On his first day in office, President Biden’s Office directed the executive agencies to consider positing the rules’ effective dates for sixty days to review all issues of fact, laws, and policies regarding the new rules. Further, the Biden Administration also directed the executive agencies to open up further notice and comment periods if required and allowed the agencies to further delay the implementation of the rules or take further action where necessary. The Biden Administration has also frozen for 60 days the implementation of the new prevailing wage and H-1B lottery rules and it is anticipated that the administration will push to rescind the rules after the 60-day freeze. We also note that both the H-1B registration and the prevailing wage rules will likely be subject to litigation.

Department of Homeland Security

Lastly, as part of the first day, the Department of Homeland Security implemented a 100-day moratorium on most deportations, with the exception of a few narrow categories. During the moratorium, the Biden Administration plans to review its immigration enforcement policies and make recommendations for new priorities. This moratorium is already the subject of litigation filed by the State of Texas. Additionally, the Department of Homeland Security also announced that it would also suspend new enrollments in the controversial “Remain in Mexico” program for new asylum seekers.

Legislative Proposals

In addition to the immediate action taken through executive action and policy memorandums, President Biden also threw his support behind the U.S. Citizenship Act of 2021. This legislation is designed to modernize the immigration system. Among the changes proposed in this legislation include:

  • Clearing employment-based backlogs, recapturing unused visas, and eliminating per-country visa caps. The proposed bill would also make it easier for graduates of US universities with advanced STEM degrees to stay in the United States and eliminates certain hurdles for employment-based green cards.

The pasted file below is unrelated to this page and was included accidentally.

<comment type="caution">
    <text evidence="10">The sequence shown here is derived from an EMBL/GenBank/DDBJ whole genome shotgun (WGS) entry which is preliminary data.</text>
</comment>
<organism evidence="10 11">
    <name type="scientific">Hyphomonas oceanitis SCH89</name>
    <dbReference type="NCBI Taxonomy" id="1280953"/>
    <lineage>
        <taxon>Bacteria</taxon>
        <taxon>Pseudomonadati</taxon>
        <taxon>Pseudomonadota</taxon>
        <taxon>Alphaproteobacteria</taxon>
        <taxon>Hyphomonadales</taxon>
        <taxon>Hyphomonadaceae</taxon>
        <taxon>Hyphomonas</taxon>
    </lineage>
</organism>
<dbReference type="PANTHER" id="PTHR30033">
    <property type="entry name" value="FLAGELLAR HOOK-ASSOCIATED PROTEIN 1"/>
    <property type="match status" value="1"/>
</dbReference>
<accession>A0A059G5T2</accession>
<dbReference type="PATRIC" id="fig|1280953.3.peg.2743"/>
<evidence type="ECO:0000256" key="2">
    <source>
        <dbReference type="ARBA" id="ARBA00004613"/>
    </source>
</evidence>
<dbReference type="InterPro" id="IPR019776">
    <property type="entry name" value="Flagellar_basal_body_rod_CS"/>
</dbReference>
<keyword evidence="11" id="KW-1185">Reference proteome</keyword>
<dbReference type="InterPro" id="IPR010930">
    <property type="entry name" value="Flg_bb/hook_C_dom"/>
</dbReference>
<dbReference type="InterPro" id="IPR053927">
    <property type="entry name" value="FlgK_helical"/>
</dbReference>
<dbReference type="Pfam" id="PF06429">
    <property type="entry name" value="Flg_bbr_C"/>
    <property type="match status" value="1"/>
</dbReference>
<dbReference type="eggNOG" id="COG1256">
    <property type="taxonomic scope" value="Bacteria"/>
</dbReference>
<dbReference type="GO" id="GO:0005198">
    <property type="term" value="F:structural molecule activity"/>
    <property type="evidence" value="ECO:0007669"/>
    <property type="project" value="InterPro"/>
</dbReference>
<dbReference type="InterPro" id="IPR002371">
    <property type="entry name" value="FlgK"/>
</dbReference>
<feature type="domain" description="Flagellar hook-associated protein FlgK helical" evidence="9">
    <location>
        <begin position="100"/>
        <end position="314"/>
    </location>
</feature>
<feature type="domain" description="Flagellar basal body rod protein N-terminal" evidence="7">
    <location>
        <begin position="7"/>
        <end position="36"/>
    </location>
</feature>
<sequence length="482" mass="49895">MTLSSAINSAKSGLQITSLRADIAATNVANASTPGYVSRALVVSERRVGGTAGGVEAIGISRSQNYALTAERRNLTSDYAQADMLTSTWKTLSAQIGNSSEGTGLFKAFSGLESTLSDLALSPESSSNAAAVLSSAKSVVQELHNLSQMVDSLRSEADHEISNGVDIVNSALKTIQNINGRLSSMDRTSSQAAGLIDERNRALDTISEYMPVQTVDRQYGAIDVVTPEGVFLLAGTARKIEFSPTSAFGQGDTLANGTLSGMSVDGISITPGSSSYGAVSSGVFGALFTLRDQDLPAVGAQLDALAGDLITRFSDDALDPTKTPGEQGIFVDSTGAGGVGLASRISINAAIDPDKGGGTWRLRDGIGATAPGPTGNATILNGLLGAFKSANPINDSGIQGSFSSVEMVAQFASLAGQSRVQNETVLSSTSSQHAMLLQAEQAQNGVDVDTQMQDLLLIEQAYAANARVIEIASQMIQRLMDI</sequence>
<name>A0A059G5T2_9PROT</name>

• Providing dependents of H-1B visa holders with work authorization and prevents children from “aging out” of the system.
  • Granting the Department of Homeland Security the authority to adjust green cards based on economic conditions and incentivizing higher wages for non-immigrant, high-skilled visas.
  • Establishing a commission to improve the employment verification process, with further emphasis on protecting workers from deportation who are victims of workplace retaliation.
  • Providing undocumented individuals to apply for temporary legal status, with pathways to permanent residence. DACA holders, those with Temporary Protected Status, and immigrant farmworkers would be eligible for immediate permanent residence.
  • Reforming the family-based immigration system to clear backlogs, eliminate wait times and per-country caps, and eliminating certain bars to entry for those with family members in the United States.
  • Increasing the number of available Diversity Visa and prohibiting religious discrimination in restricting entry.
  • Increasing funding for state and local governments to provide further support for new immigrants.

Conclusion

The summary of the items above does not constitute a complete list of the actions taken by the Biden Administration. Further, we expect that there will be several more changes within the next few weeks and months. We will be sure to provide further information as soon as these changes are announced and implemented.

DISCLAIMER: Because of the generality of this update, the information provided herein may not be applicable in all situations and should not be acted upon without specific legal advice based on particular situations.

© Nilan Johnson Lewis PA | Attorney Advertising

Written by:

Nilan Johnson Lewis PA
Contact
more
less

Nilan Johnson Lewis PA on:

Reporters on Deadline

"My best business intelligence, in one easy email…"

Your first step to building a free, personalized, morning email brief covering pertinent authors and topics on JD Supra:
*By using the service, you signify your acceptance of JD Supra's Privacy Policy.
Custom Email Digest
- hide
- hide

This website uses cookies to improve user experience, track anonymous site usage, store authorization tokens and permit sharing on social media networks. By continuing to browse this website you accept the use of cookies. Click here to read more about how we use cookies.